ACH12-3 / May 2014 | PDF Version
3.2 million farmers operated 2.1 million acres that generated food, fuel, and fiber for Americans and people around the world. Who are they?
In 2012, U.S. farmers were older and more diverse than in 2007, the last time the agriculture census was conducted. The total number of farmers declined, with the percentage decline more for women than men. More minorities operated farms in 2012, and the number of beginning farmers declined.
In 2012, 3.2 million farmers operated 2.1 million farms. Like the previous agriculture census, the 2012 Census of Agriculture collected data on up to three operators per farm. Whether counting only principal operators (the person primarily responsible for the day-to-day operation of the farm) or also second and third operators, the number of U.S. farmers declined between 2007 and 2012 – going down 4.3 percent in the case of principal operators. (Table 1)
Fourty-four percent of all farms reported having two operators, and 7 percent reported three operators involved in day-to-day decision making. Principal operators differ from second and third operators in a number of ways. They are on average older, more likely to be male, and more likely to consider farming their primary occupation. They work fewer days off the farm than do second and third operators, and in 2012, 78 percent were on their current farm ten or more years. (Table 2)
Two thirds (67 percent) of second operators are women, of whom 90 percent are the spouse of the principal farm operator. Most farm operations report that they are organized as a family or individual operation. Third operators are younger than principal operators and 45 percent were on their current farm less than ten years in 2012.
Of the 2.1 million principal operators in the United States, 288,264 were women (Table 3). This was a 6 percent decrease since 2007 – larger than the decrease in male principal operators. But for all female operators (principal, second, and third), the decrease was only 1.6 percent. Women were 14 percent of principal operators but 30 percent of all operators.
Some areas of the country have higher concentrations of women farmers than others. See particularly New England, Arizona, Oregon, and Washington (Fig. 1). In 16 states the number of female principal operators increased; in 34 states, they decreased.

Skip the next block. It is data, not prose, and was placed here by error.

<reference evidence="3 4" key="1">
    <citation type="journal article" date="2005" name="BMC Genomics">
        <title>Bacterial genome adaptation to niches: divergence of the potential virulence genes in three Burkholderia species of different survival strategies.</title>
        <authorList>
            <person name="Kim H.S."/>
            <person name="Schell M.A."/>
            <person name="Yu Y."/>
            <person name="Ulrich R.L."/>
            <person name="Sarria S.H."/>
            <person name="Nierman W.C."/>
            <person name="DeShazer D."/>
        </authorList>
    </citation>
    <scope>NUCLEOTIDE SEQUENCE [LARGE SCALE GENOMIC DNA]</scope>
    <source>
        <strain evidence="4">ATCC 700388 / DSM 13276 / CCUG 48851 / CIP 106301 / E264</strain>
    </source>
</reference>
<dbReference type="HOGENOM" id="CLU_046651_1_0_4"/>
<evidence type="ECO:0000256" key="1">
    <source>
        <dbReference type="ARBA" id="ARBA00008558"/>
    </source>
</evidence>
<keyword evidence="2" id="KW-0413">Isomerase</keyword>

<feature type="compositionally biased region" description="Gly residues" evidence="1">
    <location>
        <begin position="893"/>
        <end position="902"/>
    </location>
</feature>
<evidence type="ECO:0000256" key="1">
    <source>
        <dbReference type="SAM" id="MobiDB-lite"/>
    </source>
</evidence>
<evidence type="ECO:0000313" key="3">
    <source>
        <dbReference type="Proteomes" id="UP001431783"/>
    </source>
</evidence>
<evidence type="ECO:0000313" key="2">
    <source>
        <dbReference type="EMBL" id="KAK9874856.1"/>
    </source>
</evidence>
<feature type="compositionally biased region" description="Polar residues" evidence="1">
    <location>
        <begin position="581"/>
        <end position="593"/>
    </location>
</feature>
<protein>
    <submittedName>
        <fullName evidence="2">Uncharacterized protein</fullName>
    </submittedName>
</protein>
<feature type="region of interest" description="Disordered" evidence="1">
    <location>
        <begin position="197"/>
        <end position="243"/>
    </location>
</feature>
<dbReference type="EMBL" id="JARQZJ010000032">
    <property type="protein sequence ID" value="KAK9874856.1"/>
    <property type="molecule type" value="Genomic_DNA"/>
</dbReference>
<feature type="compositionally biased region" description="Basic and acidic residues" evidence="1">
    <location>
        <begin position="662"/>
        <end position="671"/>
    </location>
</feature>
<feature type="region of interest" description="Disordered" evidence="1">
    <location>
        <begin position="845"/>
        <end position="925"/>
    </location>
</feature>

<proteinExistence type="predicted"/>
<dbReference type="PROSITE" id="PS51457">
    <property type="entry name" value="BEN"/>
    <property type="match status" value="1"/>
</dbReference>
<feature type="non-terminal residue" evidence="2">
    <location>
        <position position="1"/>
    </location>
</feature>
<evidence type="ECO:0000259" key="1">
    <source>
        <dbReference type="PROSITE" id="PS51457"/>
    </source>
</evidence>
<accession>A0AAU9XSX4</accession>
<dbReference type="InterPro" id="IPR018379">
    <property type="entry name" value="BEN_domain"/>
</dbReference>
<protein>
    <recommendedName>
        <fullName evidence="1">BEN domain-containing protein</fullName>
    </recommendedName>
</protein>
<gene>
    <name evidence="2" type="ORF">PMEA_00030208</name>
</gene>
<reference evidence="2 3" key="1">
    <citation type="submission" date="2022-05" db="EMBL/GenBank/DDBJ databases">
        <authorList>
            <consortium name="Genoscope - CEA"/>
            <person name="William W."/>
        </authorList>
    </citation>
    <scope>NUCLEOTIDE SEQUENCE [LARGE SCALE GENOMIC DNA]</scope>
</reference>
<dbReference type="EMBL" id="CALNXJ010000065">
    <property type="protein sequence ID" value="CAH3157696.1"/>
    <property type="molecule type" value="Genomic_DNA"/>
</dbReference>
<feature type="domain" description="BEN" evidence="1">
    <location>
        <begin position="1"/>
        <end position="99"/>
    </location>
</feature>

The number of women operating farms with annual sales of $10,000 or more increased in all categories, but 91 percent of farms with female principal operators had less than $50,000 in annual sales (Table 4).
Consistent with a thirty-year trend, farmers’ average age continued to increase (Fig. 2). For principal operators, average age increased 2 percent between 2007 and 2012. Although second and third operators are younger, their average ages increased 4 and 3 percent respectively (Table 5). Among principal operators, 6 percent are under 35 years old, 61 percent are 35 to 64 years, and 33 percent are 65 and older. The older age groups all increased in number. (Fig. 3)
All categories of minority-operated farms increased between 2007 and 2012 (Fig. 4). Hispanic-operated farms were up 21 percent. Although more than half of all farms had sales of less than $10,000, minority-operated farms (except for Asian operated-farms) fell disproportionately into this group. In 2012, more than a third of Asian principal farmers operated farms with sales of $50,000 or more. (Table 6)
In 2012, 70 percent of farms had Internet access, up from the last agriculture census. For all groups of minority farmers, access was higher in 2012 than 2007, with Black- and Asian-operated farms each having about a twenty percentage point increase. (Fig. 5)
In 2012, the number of new farmers who have been on their current operation less than ten years was down 20 percent from 2007. Nearly 172,000 were on their current operation less than five years; this group was down 23 percent from 2007 (Table 7). Within groups, the proportion of principal operators who were new farmers varied, with Asian principal operators having the largest percentage who had been on their operation less than ten years (42 percent).
The majority of the nation’s 2.1 million farms are small in terms of sales; 75 percent sold less than $50,000 in agricultural products in 2012 and 57 percent had sales less than $10,000. The farm is the place of residence for three fourths of principal operators, but it does not provide the majority of their household income. For 1.5 million farm households, less than 25 percent of household income came from their farm. In 2012, 61 percent worked off the farm at least some days, and 40 percent worked off the farm for 200 or more days.
The Census of Agriculture is the leading source of facts and figures about American agriculture. The 2012 Census results provide information at national, state, and county levels about what agricultural products were raised in the United States in 2012, as well as where, how, and by whom.
To learn more about statistical significance and Census methodology, see frequently asked questions.
For easy-to-use tools that help both professional and casual users find and use the data, go to www.agcensus.usda.gov.
Last Modified: 05/16/2014